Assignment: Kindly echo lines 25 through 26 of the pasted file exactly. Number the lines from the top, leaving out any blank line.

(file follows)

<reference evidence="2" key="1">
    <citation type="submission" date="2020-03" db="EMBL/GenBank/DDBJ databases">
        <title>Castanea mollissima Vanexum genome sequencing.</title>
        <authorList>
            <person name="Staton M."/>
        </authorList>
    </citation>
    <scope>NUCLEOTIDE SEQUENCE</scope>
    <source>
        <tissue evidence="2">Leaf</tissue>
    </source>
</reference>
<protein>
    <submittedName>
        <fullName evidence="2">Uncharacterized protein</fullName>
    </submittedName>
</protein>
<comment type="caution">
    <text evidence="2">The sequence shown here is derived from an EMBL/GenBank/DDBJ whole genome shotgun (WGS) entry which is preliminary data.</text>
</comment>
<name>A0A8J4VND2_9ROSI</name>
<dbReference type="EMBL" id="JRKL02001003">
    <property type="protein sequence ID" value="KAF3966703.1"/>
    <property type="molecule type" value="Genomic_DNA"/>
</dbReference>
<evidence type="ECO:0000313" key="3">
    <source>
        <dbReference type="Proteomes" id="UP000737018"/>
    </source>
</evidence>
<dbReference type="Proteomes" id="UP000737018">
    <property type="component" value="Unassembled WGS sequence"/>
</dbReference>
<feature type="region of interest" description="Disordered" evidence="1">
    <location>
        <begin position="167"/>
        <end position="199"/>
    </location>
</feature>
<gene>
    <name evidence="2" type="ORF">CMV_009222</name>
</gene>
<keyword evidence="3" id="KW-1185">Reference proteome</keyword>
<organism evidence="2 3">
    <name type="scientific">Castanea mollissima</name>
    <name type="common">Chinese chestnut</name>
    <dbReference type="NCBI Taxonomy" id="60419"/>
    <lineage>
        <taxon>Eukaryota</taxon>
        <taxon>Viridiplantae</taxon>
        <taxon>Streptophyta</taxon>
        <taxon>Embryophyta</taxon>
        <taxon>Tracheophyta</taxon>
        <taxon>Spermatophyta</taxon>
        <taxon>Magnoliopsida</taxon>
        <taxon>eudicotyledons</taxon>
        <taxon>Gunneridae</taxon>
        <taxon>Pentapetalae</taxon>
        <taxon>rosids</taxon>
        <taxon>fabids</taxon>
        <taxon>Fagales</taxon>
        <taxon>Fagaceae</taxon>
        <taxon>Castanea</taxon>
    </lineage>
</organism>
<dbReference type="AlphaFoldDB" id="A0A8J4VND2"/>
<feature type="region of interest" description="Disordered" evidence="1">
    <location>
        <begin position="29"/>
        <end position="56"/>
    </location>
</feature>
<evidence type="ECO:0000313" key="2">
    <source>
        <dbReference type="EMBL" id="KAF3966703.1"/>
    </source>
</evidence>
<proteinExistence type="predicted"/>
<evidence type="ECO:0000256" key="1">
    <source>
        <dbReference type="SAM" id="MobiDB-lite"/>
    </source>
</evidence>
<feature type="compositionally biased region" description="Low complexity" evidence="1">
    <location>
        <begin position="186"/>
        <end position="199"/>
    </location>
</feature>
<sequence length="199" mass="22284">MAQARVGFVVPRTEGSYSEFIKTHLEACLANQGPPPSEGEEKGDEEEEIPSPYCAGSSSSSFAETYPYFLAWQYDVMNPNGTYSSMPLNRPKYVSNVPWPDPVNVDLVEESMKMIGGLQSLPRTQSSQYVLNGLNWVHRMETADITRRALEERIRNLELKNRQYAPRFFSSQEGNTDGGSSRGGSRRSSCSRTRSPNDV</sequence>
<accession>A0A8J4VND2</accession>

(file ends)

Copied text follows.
</dbReference>
<evidence type="ECO:0000313" key="3">